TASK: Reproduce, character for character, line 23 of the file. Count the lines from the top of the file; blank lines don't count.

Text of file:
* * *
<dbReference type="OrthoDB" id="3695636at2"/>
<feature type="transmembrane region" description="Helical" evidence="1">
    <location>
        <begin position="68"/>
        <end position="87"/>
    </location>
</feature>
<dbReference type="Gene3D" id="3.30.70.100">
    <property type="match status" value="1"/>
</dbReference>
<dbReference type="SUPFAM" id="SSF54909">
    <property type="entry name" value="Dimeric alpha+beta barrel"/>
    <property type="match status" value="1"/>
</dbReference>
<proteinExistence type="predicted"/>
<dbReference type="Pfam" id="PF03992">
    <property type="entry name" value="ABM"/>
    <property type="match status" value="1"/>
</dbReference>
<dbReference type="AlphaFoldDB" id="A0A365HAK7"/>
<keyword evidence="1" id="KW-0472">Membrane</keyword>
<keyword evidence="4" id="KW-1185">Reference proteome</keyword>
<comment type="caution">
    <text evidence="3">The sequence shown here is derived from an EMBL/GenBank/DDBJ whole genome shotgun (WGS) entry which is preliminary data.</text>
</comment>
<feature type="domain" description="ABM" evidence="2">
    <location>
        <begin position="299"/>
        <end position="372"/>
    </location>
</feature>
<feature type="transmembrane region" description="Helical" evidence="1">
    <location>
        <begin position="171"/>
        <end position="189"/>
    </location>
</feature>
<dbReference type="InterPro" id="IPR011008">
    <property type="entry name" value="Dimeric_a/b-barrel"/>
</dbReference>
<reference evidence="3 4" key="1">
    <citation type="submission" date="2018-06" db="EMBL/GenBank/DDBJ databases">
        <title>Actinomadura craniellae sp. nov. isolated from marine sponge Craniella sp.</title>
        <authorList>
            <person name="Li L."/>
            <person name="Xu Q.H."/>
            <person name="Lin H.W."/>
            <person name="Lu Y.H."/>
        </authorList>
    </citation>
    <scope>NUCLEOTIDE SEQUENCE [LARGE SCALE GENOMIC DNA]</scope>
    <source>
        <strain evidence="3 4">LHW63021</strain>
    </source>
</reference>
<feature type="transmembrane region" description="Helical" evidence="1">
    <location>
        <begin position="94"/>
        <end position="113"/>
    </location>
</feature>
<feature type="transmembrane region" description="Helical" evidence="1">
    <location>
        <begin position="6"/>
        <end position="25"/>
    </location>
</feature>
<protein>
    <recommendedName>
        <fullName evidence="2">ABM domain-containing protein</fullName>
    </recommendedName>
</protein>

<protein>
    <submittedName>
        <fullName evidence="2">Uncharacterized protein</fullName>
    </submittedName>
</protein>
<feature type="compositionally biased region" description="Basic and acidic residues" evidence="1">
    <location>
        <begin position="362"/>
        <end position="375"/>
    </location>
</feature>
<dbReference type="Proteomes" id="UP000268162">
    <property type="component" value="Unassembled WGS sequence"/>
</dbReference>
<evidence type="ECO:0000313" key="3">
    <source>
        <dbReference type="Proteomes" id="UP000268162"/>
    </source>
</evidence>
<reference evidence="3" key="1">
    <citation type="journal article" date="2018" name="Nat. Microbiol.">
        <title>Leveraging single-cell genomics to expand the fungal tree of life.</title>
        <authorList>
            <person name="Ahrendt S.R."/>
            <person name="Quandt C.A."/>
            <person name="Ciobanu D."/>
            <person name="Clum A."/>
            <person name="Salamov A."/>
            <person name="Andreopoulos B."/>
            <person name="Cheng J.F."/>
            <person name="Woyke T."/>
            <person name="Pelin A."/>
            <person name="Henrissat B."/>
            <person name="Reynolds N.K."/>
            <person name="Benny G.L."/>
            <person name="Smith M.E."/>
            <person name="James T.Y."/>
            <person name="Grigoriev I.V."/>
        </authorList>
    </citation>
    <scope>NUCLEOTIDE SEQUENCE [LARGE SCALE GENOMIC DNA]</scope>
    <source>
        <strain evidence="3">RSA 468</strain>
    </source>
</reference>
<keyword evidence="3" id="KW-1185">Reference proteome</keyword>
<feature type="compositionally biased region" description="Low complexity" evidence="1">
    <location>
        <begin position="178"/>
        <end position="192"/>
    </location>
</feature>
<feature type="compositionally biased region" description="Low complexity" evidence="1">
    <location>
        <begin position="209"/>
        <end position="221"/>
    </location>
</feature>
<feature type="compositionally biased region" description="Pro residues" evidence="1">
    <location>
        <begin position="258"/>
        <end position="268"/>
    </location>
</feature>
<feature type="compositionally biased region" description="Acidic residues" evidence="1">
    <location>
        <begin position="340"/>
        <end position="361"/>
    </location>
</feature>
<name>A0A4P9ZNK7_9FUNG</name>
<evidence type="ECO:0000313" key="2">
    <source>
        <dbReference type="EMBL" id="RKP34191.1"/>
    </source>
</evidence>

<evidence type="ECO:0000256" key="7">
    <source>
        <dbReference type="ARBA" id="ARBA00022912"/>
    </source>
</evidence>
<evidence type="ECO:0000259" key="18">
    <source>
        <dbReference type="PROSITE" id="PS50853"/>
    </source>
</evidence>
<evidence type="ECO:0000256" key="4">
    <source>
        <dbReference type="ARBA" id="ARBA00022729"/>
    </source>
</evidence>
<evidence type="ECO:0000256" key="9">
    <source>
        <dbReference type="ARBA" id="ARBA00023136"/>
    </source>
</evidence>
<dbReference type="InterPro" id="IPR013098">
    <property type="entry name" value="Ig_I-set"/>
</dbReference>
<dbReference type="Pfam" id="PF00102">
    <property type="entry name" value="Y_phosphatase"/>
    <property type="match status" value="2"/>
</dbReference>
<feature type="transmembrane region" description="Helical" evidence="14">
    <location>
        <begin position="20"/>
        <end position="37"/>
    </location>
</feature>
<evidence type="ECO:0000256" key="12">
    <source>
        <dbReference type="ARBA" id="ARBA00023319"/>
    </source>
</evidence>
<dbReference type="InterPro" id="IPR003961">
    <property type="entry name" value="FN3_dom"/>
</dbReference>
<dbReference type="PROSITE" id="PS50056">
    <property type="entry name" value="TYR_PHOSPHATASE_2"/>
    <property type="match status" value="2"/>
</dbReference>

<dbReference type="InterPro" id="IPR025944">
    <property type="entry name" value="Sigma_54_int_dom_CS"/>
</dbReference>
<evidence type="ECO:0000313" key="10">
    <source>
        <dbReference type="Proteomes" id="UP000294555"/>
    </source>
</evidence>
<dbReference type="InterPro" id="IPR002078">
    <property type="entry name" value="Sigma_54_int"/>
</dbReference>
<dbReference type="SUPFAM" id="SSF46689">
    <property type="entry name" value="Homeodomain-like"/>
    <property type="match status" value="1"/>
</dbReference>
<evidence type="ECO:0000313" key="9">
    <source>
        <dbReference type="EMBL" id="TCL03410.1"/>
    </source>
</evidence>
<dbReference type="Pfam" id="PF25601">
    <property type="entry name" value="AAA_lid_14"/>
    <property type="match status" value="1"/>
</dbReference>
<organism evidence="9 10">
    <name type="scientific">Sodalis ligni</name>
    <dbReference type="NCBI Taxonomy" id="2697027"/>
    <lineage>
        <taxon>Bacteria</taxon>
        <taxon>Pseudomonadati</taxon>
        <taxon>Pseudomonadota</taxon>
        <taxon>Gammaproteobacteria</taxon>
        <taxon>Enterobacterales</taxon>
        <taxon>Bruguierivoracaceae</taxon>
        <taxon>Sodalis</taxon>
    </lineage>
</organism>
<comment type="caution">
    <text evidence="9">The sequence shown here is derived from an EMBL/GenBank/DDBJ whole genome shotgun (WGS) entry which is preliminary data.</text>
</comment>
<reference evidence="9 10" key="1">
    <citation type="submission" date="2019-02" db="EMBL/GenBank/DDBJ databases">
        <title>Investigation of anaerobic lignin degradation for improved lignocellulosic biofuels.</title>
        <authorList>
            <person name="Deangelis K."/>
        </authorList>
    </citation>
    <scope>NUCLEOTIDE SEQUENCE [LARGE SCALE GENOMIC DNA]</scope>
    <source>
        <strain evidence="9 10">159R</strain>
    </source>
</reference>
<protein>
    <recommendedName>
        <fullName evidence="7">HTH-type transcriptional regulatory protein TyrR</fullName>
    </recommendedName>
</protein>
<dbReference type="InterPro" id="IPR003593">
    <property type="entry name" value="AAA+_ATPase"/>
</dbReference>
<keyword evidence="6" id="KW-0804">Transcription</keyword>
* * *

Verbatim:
<comment type="caution">